MATH 20210. Computer Programming and Problem Solving

(3-0-3) 
An introduction to solving mathematical problems using computer programming in high-level languages such as C.

MATH 20480. Intro to Dyn Sys for Scientist

(3 -0- 3) 
Prerequisite: MATH 10260 or MATH 10360 or MATH 10560
This is a one-semester course introducing students to linear algebra and ordinary differential equations by way of their scientific usage. The course serves as a gateway to more advance mathematical methods that are commonly used in contemporary scientific studies and their literature. Students will learn how to take a mathematical approach to various scientific problems, solve the resulting equations, and interpret the mathematical solution in the original context. There will be course projects and some usage of computing software. Topics include matrix algebra, eigenvalues and eigenvectors, vector-valued functions, linear and non-linear systems of differential equations, and phase portraits. The scientific topics include age-structured population growth, the Richardson’s theory of war, and infectious disease modeling.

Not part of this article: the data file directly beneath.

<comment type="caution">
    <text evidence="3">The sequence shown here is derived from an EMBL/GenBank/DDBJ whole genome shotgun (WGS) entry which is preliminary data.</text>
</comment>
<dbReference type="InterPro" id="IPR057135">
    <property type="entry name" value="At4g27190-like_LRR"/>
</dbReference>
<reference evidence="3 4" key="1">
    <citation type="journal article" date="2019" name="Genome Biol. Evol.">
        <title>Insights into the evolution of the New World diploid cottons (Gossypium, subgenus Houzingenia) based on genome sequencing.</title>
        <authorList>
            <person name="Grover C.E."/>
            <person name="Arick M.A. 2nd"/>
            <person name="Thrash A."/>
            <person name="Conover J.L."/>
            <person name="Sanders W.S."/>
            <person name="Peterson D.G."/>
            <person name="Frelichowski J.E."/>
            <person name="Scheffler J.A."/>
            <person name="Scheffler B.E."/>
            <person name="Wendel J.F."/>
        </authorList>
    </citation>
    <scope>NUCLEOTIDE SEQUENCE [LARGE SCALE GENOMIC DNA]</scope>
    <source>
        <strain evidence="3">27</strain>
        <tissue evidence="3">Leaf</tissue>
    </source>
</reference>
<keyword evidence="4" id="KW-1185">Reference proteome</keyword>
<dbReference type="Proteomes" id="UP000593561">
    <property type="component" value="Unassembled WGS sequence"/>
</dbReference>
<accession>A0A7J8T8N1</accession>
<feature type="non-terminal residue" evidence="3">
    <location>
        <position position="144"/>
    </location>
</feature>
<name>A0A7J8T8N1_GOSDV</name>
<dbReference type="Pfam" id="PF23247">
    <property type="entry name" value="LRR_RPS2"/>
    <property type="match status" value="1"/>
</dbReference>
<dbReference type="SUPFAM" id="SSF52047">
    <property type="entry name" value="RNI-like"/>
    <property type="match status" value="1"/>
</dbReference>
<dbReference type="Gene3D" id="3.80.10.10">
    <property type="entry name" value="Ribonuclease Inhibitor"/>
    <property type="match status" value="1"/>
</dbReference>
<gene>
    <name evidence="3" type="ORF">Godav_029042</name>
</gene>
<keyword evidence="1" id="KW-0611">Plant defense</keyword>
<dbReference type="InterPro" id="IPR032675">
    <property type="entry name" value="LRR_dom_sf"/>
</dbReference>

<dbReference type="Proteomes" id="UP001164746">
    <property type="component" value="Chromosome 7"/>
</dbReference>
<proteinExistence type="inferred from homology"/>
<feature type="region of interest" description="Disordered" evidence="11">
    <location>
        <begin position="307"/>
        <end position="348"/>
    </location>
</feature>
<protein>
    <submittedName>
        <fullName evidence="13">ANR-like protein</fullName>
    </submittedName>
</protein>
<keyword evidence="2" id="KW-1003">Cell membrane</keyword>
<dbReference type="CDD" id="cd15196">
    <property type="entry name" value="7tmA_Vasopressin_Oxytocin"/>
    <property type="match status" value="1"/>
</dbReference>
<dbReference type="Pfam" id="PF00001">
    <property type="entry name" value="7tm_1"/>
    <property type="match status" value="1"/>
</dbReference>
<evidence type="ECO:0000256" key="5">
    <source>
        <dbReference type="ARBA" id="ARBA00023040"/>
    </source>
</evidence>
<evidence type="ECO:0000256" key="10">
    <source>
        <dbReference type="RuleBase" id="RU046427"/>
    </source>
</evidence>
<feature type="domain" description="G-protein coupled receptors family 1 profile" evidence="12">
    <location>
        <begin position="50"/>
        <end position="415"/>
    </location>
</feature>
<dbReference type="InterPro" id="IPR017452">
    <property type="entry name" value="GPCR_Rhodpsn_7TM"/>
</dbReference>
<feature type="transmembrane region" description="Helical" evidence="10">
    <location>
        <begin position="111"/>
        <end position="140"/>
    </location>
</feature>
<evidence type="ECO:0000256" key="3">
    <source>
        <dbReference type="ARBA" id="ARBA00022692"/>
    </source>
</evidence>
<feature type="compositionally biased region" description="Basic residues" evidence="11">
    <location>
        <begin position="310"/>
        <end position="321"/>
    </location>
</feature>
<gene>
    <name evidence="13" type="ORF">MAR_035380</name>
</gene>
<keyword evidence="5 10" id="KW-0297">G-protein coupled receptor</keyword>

MATH 20550. Calculus III

(3-1-3.5)
Prerequisite: MATH 10560 or MATH 10860
Corequisite: MATH 22550
A comprehensive treatment of differential and integral calculus of several variables. Topics include space curves, surfaces, functions of several variables, partial derivatives, multiple integrals, line integrals, surface integrals, Stokes theorem, and applications.

MATH 20570. Mathematical Methods in Physics I

(3-0-3.5)
Prerequisite: MATH 10560 or MATH 10860
Corequisite: MATH 22570
A study of methods of mathematical physics. Topics include matrices, linear algebra (including matrices and determinants), vector and tensor analysis, vector calculus, curvilinear coordinates, series, ordinary differential equations, partial differential equations, orthogonal functions and vector spaces, special functions (including Bessel, Legendre, and Hermite), calculus of variations, Fourier series, and group theory. Weekly tutorial sessions. Cross-listed with PHYS 20451 (271).